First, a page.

If there is one thing Iâ€™ve learned through blogging and writing for magazines it is certainly context. Whenever someone sends me a quote from an article, I always work to go to the source. What did they really say? What do they really mean? What is the whole story? Whenever I decide to put these questions aside, I always end up in hot water.
If the context of the Total Truth is examined, we quickly come to the conclusion that, within its context, Nancy Pearcey is right on (See Part I including comments).
I think what is happening here is simply this: an excellent discussion was started, but the catalyst for the discussion was taken out of context. I donâ€™t believe weâ€™re looking at a book that teaches embracing the secular culture because it has some good things, but rather it is teaching that we must have a â€œblueprint,â€ a Biblical worldview, in order to create a Christian culture.
This may be a new concept to you, or something you may have not thought much about. In Genesis, God tells man to multiply and increase in number, as well as to subdue the earth. When you increase in number, you create culture.
â€œThe first phrase â€˜be fruitful and multiply.â€™ Means to develop the social world: build families, churches, schools, cities, government, laws,â€ says Nancy Pearcey, â€œThe second phrase â€˜subdue the earth,â€™ means to harness the natural world: plant crops, build bridges, design computers, compose music. This passage is sometimes called the Cultural Mandate because it tells us that our original purpose was to create cultures, build civilizationsâ€”nothing less.â€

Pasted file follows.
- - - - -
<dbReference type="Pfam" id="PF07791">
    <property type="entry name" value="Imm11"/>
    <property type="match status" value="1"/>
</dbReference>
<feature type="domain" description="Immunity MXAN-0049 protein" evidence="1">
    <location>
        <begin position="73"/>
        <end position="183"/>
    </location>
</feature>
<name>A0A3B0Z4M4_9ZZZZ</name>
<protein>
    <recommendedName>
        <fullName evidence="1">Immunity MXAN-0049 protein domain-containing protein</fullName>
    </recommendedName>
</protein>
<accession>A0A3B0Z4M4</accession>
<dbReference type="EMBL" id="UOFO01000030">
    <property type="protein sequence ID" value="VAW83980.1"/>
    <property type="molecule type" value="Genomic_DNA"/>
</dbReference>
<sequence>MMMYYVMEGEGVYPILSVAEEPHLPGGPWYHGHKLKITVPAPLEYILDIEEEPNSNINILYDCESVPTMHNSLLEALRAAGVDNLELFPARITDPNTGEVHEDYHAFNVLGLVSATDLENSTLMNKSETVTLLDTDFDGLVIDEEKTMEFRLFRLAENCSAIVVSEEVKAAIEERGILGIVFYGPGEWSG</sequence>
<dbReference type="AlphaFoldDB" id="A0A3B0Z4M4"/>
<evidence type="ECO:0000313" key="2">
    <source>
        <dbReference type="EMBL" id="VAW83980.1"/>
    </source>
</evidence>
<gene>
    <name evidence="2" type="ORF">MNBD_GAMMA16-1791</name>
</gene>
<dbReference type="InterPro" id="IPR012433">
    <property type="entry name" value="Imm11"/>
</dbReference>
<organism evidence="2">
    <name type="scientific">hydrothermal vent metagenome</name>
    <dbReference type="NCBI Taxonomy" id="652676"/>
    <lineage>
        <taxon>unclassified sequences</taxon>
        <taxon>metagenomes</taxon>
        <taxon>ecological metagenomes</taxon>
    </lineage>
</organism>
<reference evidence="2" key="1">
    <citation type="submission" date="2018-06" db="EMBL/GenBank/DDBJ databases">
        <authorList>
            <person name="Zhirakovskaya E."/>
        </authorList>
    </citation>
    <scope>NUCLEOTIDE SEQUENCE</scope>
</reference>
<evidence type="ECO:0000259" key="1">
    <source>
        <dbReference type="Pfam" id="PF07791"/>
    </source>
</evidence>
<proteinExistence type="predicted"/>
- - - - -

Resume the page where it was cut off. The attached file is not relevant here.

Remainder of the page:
In this way, we glorify God.
Nancy Pearcey then continues to explain that the fall did not destroy our original calling, but rather made it much harder.
â€œYet when God redeems us,â€ she says, â€œHe releases us from the guilt and power of sin and restores us to our full humanity, so that we can once again carry out the tasks for which we were created.â€ Our work also â€œbecomes a means of sharing in His redemptive purposesâ€¦to reverse the evil and corruption introduced by the Fall.â€
One concept we can all understand is that God is working in salvation (special grace), as well as â€œpreserving and developing His creation,â€ which is known as common grace. When we are obedient to the Cultural Mandate, we become agents of Godâ€™s common grace.
Our work here on earth â€œis a preparationâ€ for living in the new heaven and the new earth. â€œBeing a Christian means embarking on a lifelong process of growth in grace, both in our personal lives (sanctification),â€ says Pearcey, â€œand in our vocations (cultural renewal.).â€